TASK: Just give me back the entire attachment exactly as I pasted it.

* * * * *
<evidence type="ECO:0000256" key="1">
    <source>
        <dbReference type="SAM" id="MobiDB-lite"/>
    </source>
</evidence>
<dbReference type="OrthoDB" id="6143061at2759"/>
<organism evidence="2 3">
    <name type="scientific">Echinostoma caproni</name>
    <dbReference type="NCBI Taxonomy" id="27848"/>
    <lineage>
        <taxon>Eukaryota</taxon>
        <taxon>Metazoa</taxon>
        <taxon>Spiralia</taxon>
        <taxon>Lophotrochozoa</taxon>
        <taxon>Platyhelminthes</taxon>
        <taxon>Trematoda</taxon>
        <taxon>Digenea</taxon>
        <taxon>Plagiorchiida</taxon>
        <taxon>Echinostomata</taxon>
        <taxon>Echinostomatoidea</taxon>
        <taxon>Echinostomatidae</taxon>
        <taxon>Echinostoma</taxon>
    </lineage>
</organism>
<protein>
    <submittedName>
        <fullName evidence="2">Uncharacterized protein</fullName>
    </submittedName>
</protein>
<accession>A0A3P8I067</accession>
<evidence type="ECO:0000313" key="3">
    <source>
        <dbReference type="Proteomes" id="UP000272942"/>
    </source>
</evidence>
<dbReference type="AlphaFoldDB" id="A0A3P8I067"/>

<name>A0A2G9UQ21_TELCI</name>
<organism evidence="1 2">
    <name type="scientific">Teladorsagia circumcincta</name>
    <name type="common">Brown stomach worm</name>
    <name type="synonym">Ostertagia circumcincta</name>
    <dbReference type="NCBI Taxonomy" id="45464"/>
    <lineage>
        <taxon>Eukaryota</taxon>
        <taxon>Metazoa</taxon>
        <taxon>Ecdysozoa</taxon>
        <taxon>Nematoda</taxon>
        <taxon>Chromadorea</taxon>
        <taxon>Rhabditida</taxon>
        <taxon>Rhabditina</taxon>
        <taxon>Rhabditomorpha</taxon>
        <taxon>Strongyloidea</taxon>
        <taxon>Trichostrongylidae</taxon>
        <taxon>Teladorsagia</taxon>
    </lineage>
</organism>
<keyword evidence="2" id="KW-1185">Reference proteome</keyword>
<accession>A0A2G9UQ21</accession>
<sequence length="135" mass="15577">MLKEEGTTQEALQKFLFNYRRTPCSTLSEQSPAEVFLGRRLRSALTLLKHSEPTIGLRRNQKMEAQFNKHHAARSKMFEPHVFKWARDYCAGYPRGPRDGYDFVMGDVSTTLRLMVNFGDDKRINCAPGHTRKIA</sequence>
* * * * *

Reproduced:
<evidence type="ECO:0000256" key="1">
    <source>
        <dbReference type="SAM" id="MobiDB-lite"/>
    </source>
</evidence>
<dbReference type="OrthoDB" id="6143061at2759"/>
<organism evidence="2 3">
    <name type="scientific">Echinostoma caproni</name>
    <dbReference type="NCBI Taxonomy" id="27848"/>
    <lineage>
        <taxon>Eukaryota</taxon>
        <taxon>Metazoa</taxon>
        <taxon>Spiralia</taxon>
        <taxon>Lophotrochozoa</taxon>
        <taxon>Platyhelminthes</taxon>
        <taxon>Trematoda</taxon>
        <taxon>Digenea</taxon>
        <taxon>Plagiorchiida</taxon>
        <taxon>Echinostomata</taxon>
        <taxon>Echinostomatoidea</taxon>
        <taxon>Echinostomatidae</taxon>
        <taxon>Echinostoma</taxon>
    </lineage>
</organism>
<protein>
    <submittedName>
        <fullName evidence="2">Uncharacterized protein</fullName>
    </submittedName>
</protein>
<accession>A0A3P8I067</accession>
<evidence type="ECO:0000313" key="3">
    <source>
        <dbReference type="Proteomes" id="UP000272942"/>
    </source>
</evidence>
<dbReference type="AlphaFoldDB" id="A0A3P8I067"/>

<name>A0A2G9UQ21_TELCI</name>
<organism evidence="1 2">
    <name type="scientific">Teladorsagia circumcincta</name>
    <name type="common">Brown stomach worm</name>
    <name type="synonym">Ostertagia circumcincta</name>
    <dbReference type="NCBI Taxonomy" id="45464"/>
    <lineage>
        <taxon>Eukaryota</taxon>
        <taxon>Metazoa</taxon>
        <taxon>Ecdysozoa</taxon>
        <taxon>Nematoda</taxon>
        <taxon>Chromadorea</taxon>
        <taxon>Rhabditida</taxon>
        <taxon>Rhabditina</taxon>
        <taxon>Rhabditomorpha</taxon>
        <taxon>Strongyloidea</taxon>
        <taxon>Trichostrongylidae</taxon>
        <taxon>Teladorsagia</taxon>
    </lineage>
</organism>
<keyword evidence="2" id="KW-1185">Reference proteome</keyword>
<accession>A0A2G9UQ21</accession>
<sequence length="135" mass="15577">MLKEEGTTQEALQKFLFNYRRTPCSTLSEQSPAEVFLGRRLRSALTLLKHSEPTIGLRRNQKMEAQFNKHHAARSKMFEPHVFKWARDYCAGYPRGPRDGYDFVMGDVSTTLRLMVNFGDDKRINCAPGHTRKIA</sequence>